When it comes to feed prices and dairy trade, two "C" words have dominated conversations for more than a decade: for ethanol it's corn and for dairy products it's China. Since only one in five of our readers plant soybeans, most of us may not appreciate the new role China now plays in the grain market. Last year, the world's most populous nation bought 25 percent of the U.S. soybean crop. That makes China a major economic driver on dairy farm inputs in the form of protein supplements and on the output side as the leading dairy product purchaser.
China's appetite for soybeans has exploded. Of the 80-plus million acres dedicated to soybeans in the U.S., the yield from nearly 20 million acres was exported to China last year. That represented 25 percent of our production and 33 percent of China's entire imports.

"The U.S. and China are tied at the hip for soybeans," stated John Newton from the University of Illinois. China imported a remarkable 65 percent of total U.S. exports with second-place Mexico at a mere 4.6 percent.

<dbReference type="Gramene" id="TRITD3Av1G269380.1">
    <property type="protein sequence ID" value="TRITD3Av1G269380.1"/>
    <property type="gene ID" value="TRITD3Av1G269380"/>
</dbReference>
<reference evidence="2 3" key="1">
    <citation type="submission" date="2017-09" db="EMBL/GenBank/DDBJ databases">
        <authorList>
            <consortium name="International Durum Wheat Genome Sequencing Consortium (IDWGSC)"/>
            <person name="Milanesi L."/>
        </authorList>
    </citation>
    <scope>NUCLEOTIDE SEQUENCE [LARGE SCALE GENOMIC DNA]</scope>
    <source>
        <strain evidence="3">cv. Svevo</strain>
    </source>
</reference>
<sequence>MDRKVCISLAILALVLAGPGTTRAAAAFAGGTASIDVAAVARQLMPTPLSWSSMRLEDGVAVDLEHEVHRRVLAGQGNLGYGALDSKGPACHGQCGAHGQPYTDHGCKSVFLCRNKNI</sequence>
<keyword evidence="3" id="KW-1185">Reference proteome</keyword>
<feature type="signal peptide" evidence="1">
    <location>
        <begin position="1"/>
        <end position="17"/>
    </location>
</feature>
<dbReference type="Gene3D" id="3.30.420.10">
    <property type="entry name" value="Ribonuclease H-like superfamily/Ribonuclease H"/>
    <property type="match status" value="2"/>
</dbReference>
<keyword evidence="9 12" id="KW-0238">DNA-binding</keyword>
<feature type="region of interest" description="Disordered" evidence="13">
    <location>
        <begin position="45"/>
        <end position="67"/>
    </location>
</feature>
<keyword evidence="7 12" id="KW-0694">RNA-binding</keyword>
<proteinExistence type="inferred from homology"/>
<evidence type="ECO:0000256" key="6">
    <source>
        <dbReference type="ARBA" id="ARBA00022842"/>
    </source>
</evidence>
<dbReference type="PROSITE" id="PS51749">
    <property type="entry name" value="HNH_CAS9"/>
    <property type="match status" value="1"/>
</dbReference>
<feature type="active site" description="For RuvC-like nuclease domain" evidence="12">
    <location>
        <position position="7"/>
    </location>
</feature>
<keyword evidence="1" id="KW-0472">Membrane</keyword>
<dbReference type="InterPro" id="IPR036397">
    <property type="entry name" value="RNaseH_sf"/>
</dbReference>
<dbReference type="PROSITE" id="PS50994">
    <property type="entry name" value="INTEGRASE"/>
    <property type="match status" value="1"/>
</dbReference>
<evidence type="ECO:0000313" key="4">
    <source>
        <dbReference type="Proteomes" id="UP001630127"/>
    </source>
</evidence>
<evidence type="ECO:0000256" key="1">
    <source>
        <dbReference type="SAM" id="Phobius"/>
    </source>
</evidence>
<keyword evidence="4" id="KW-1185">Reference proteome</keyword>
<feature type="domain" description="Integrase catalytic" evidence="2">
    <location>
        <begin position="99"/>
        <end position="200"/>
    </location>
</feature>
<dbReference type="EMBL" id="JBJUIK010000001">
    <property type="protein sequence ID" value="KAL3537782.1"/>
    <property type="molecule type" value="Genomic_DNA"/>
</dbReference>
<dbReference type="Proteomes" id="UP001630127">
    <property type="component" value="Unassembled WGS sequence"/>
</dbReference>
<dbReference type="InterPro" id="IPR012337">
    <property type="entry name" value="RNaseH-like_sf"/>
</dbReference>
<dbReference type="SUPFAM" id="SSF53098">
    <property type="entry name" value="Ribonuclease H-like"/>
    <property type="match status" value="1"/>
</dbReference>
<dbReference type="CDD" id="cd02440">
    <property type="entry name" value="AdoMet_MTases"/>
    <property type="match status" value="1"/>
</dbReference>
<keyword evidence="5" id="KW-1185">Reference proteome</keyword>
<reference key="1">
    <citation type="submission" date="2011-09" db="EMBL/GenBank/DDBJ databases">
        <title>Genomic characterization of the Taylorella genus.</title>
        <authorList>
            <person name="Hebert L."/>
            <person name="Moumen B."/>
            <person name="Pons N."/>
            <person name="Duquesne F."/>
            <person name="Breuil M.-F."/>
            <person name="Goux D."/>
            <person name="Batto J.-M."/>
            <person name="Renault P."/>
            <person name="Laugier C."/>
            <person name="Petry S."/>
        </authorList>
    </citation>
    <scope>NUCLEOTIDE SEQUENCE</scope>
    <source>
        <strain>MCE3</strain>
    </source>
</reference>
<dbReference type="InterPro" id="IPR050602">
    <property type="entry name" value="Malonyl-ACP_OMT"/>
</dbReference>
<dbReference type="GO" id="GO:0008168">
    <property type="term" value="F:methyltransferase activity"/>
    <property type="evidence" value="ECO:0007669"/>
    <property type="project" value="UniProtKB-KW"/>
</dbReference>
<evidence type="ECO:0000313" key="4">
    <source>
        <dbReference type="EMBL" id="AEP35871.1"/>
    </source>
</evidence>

While China's role in soybean markets doesn't quite compare to ethanol's role in corn, it has been closing the gap and both play large roles in fluctuating feed prices. The ethanol mandate, which took root in 2005, has gradually consumed 40 percent of the U.S. corn crop. Over that time, that represented a 400 percent jump in corn headed towards fuel, Newton pointed out.

Soybeans, too, have similar parallels to corn but are driven by China, not ethanol. Crop farmers have planted an additional 8 million acres of corn since 2005 to meet growing biofuel demand. Meanwhile, China's purchases caused row crop farmers to plant 12 million additional acres of soybeans during that same time frame. These two actions led to fewer acres dedicated to hay and other crops necessary to feed livestock, which further drove up feed bills.

While ethanol's role in corn demand may have flat lined at 40 percent, China's appetite for soybeans likely has more upside and we will be exposed to additional price shocks on both the expense and income side of our dairy ledger books. That will hold true even though the U.S. grows 29 percent of the world's soybeans and remains the world's largest producers of cows' milk.

This editorial appears on page 374 of the May 25, 2015 issue of Hoard's Dairyman.

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